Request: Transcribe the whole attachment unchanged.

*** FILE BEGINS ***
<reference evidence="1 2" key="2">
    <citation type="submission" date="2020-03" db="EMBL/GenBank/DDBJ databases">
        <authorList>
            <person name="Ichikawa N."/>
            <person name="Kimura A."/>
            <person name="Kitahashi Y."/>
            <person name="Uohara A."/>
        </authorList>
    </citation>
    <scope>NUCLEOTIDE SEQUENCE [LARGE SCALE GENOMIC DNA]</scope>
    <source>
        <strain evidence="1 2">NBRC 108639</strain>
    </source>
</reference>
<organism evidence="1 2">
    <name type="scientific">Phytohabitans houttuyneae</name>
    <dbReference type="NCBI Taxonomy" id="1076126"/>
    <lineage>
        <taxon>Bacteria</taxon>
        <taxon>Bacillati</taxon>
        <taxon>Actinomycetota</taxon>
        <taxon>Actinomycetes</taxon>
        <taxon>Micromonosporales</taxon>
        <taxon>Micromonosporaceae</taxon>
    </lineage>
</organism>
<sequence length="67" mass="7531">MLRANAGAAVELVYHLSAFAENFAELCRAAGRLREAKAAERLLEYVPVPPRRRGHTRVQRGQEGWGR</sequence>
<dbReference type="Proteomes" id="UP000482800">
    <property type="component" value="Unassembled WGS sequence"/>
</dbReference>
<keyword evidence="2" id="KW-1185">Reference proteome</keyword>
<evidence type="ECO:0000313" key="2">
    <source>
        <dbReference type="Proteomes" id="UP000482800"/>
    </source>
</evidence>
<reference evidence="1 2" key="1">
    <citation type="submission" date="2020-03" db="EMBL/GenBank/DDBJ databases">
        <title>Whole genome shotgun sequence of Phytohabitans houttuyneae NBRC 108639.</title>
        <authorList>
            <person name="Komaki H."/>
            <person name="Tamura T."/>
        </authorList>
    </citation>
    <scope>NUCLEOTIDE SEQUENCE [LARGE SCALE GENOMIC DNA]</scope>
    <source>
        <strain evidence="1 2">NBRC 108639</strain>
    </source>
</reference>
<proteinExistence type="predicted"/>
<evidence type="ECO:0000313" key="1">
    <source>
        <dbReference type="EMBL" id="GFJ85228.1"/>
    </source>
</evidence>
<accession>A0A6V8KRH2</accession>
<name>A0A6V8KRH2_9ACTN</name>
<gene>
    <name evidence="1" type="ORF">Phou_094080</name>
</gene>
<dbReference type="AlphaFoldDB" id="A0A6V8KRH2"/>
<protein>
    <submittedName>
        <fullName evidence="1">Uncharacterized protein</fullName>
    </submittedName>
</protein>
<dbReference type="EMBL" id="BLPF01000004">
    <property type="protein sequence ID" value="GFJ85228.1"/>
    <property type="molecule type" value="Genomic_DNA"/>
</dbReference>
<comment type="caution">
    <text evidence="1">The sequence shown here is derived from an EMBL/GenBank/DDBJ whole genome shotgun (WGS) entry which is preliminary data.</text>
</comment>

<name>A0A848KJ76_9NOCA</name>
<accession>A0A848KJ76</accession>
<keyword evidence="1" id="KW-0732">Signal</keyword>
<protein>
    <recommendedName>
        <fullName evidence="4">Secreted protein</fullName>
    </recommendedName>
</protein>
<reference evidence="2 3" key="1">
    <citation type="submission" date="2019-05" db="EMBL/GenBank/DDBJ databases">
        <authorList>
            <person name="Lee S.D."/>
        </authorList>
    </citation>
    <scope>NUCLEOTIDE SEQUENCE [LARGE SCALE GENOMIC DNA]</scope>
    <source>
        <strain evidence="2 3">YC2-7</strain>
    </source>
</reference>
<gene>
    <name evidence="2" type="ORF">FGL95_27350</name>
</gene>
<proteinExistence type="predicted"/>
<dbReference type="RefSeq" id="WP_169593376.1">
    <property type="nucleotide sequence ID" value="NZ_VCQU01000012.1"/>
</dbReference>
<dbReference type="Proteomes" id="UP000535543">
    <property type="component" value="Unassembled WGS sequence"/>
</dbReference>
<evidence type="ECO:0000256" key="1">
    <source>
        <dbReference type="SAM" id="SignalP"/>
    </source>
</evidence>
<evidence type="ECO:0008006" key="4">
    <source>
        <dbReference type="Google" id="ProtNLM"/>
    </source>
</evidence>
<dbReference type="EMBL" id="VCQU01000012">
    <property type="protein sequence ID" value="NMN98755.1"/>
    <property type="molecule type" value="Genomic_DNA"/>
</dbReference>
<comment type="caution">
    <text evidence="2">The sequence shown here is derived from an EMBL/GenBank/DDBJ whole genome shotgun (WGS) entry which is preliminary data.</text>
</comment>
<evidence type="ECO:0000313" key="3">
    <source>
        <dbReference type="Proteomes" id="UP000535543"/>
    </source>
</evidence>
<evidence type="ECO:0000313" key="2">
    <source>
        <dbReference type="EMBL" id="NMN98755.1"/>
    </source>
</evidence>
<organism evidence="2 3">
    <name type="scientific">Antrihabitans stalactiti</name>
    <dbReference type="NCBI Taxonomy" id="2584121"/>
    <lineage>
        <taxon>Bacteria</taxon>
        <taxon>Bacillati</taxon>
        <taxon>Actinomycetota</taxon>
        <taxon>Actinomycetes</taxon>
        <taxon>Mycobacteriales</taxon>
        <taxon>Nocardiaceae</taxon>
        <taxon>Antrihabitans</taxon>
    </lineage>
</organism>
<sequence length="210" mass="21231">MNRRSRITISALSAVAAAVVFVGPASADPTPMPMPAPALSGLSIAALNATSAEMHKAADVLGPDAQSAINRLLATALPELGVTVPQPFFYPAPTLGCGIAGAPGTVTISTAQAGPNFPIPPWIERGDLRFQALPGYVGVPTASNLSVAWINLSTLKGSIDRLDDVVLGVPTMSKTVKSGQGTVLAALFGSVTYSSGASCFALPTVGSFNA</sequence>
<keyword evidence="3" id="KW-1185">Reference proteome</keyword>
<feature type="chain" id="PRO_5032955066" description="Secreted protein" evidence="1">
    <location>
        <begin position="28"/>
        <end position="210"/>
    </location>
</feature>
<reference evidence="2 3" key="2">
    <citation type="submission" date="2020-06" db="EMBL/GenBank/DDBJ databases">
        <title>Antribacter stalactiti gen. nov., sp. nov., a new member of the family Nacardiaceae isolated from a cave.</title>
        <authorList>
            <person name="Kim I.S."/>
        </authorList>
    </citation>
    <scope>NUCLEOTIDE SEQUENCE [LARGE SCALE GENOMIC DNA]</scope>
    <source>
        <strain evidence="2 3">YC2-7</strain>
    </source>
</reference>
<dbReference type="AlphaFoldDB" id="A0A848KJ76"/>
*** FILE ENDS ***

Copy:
<reference evidence="1 2" key="2">
    <citation type="submission" date="2020-03" db="EMBL/GenBank/DDBJ databases">
        <authorList>
            <person name="Ichikawa N."/>
            <person name="Kimura A."/>
            <person name="Kitahashi Y."/>
            <person name="Uohara A."/>
        </authorList>
    </citation>
    <scope>NUCLEOTIDE SEQUENCE [LARGE SCALE GENOMIC DNA]</scope>
    <source>
        <strain evidence="1 2">NBRC 108639</strain>
    </source>
</reference>
<organism evidence="1 2">
    <name type="scientific">Phytohabitans houttuyneae</name>
    <dbReference type="NCBI Taxonomy" id="1076126"/>
    <lineage>
        <taxon>Bacteria</taxon>
        <taxon>Bacillati</taxon>
        <taxon>Actinomycetota</taxon>
        <taxon>Actinomycetes</taxon>
        <taxon>Micromonosporales</taxon>
        <taxon>Micromonosporaceae</taxon>
    </lineage>
</organism>
<sequence length="67" mass="7531">MLRANAGAAVELVYHLSAFAENFAELCRAAGRLREAKAAERLLEYVPVPPRRRGHTRVQRGQEGWGR</sequence>
<dbReference type="Proteomes" id="UP000482800">
    <property type="component" value="Unassembled WGS sequence"/>
</dbReference>
<keyword evidence="2" id="KW-1185">Reference proteome</keyword>
<evidence type="ECO:0000313" key="2">
    <source>
        <dbReference type="Proteomes" id="UP000482800"/>
    </source>
</evidence>
<reference evidence="1 2" key="1">
    <citation type="submission" date="2020-03" db="EMBL/GenBank/DDBJ databases">
        <title>Whole genome shotgun sequence of Phytohabitans houttuyneae NBRC 108639.</title>
        <authorList>
            <person name="Komaki H."/>
            <person name="Tamura T."/>
        </authorList>
    </citation>
    <scope>NUCLEOTIDE SEQUENCE [LARGE SCALE GENOMIC DNA]</scope>
    <source>
        <strain evidence="1 2">NBRC 108639</strain>
    </source>
</reference>
<proteinExistence type="predicted"/>
<evidence type="ECO:0000313" key="1">
    <source>
        <dbReference type="EMBL" id="GFJ85228.1"/>
    </source>
</evidence>
<accession>A0A6V8KRH2</accession>
<name>A0A6V8KRH2_9ACTN</name>
<gene>
    <name evidence="1" type="ORF">Phou_094080</name>
</gene>
<dbReference type="AlphaFoldDB" id="A0A6V8KRH2"/>
<protein>
    <submittedName>
        <fullName evidence="1">Uncharacterized protein</fullName>
    </submittedName>
</protein>
<dbReference type="EMBL" id="BLPF01000004">
    <property type="protein sequence ID" value="GFJ85228.1"/>
    <property type="molecule type" value="Genomic_DNA"/>
</dbReference>
<comment type="caution">
    <text evidence="1">The sequence shown here is derived from an EMBL/GenBank/DDBJ whole genome shotgun (WGS) entry which is preliminary data.</text>
</comment>

<name>A0A848KJ76_9NOCA</name>
<accession>A0A848KJ76</accession>
<keyword evidence="1" id="KW-0732">Signal</keyword>
<protein>
    <recommendedName>
        <fullName evidence="4">Secreted protein</fullName>
    </recommendedName>
</protein>
<reference evidence="2 3" key="1">
    <citation type="submission" date="2019-05" db="EMBL/GenBank/DDBJ databases">
        <authorList>
            <person name="Lee S.D."/>
        </authorList>
    </citation>
    <scope>NUCLEOTIDE SEQUENCE [LARGE SCALE GENOMIC DNA]</scope>
    <source>
        <strain evidence="2 3">YC2-7</strain>
    </source>
</reference>
<gene>
    <name evidence="2" type="ORF">FGL95_27350</name>
</gene>
<proteinExistence type="predicted"/>
<dbReference type="RefSeq" id="WP_169593376.1">
    <property type="nucleotide sequence ID" value="NZ_VCQU01000012.1"/>
</dbReference>
<dbReference type="Proteomes" id="UP000535543">
    <property type="component" value="Unassembled WGS sequence"/>
</dbReference>
<evidence type="ECO:0000256" key="1">
    <source>
        <dbReference type="SAM" id="SignalP"/>
    </source>
</evidence>
<evidence type="ECO:0008006" key="4">
    <source>
        <dbReference type="Google" id="ProtNLM"/>
    </source>
</evidence>
<dbReference type="EMBL" id="VCQU01000012">
    <property type="protein sequence ID" value="NMN98755.1"/>
    <property type="molecule type" value="Genomic_DNA"/>
</dbReference>
<comment type="caution">
    <text evidence="2">The sequence shown here is derived from an EMBL/GenBank/DDBJ whole genome shotgun (WGS) entry which is preliminary data.</text>
</comment>
<evidence type="ECO:0000313" key="3">
    <source>
        <dbReference type="Proteomes" id="UP000535543"/>
    </source>
</evidence>
<evidence type="ECO:0000313" key="2">
    <source>
        <dbReference type="EMBL" id="NMN98755.1"/>
    </source>
</evidence>
<organism evidence="2 3">
    <name type="scientific">Antrihabitans stalactiti</name>
    <dbReference type="NCBI Taxonomy" id="2584121"/>
    <lineage>
        <taxon>Bacteria</taxon>
        <taxon>Bacillati</taxon>
        <taxon>Actinomycetota</taxon>
        <taxon>Actinomycetes</taxon>
        <taxon>Mycobacteriales</taxon>
        <taxon>Nocardiaceae</taxon>
        <taxon>Antrihabitans</taxon>
    </lineage>
</organism>
<sequence length="210" mass="21231">MNRRSRITISALSAVAAAVVFVGPASADPTPMPMPAPALSGLSIAALNATSAEMHKAADVLGPDAQSAINRLLATALPELGVTVPQPFFYPAPTLGCGIAGAPGTVTISTAQAGPNFPIPPWIERGDLRFQALPGYVGVPTASNLSVAWINLSTLKGSIDRLDDVVLGVPTMSKTVKSGQGTVLAALFGSVTYSSGASCFALPTVGSFNA</sequence>
<keyword evidence="3" id="KW-1185">Reference proteome</keyword>
<feature type="chain" id="PRO_5032955066" description="Secreted protein" evidence="1">
    <location>
        <begin position="28"/>
        <end position="210"/>
    </location>
</feature>
<reference evidence="2 3" key="2">
    <citation type="submission" date="2020-06" db="EMBL/GenBank/DDBJ databases">
        <title>Antribacter stalactiti gen. nov., sp. nov., a new member of the family Nacardiaceae isolated from a cave.</title>
        <authorList>
            <person name="Kim I.S."/>
        </authorList>
    </citation>
    <scope>NUCLEOTIDE SEQUENCE [LARGE SCALE GENOMIC DNA]</scope>
    <source>
        <strain evidence="2 3">YC2-7</strain>
    </source>
</reference>
<dbReference type="AlphaFoldDB" id="A0A848KJ76"/>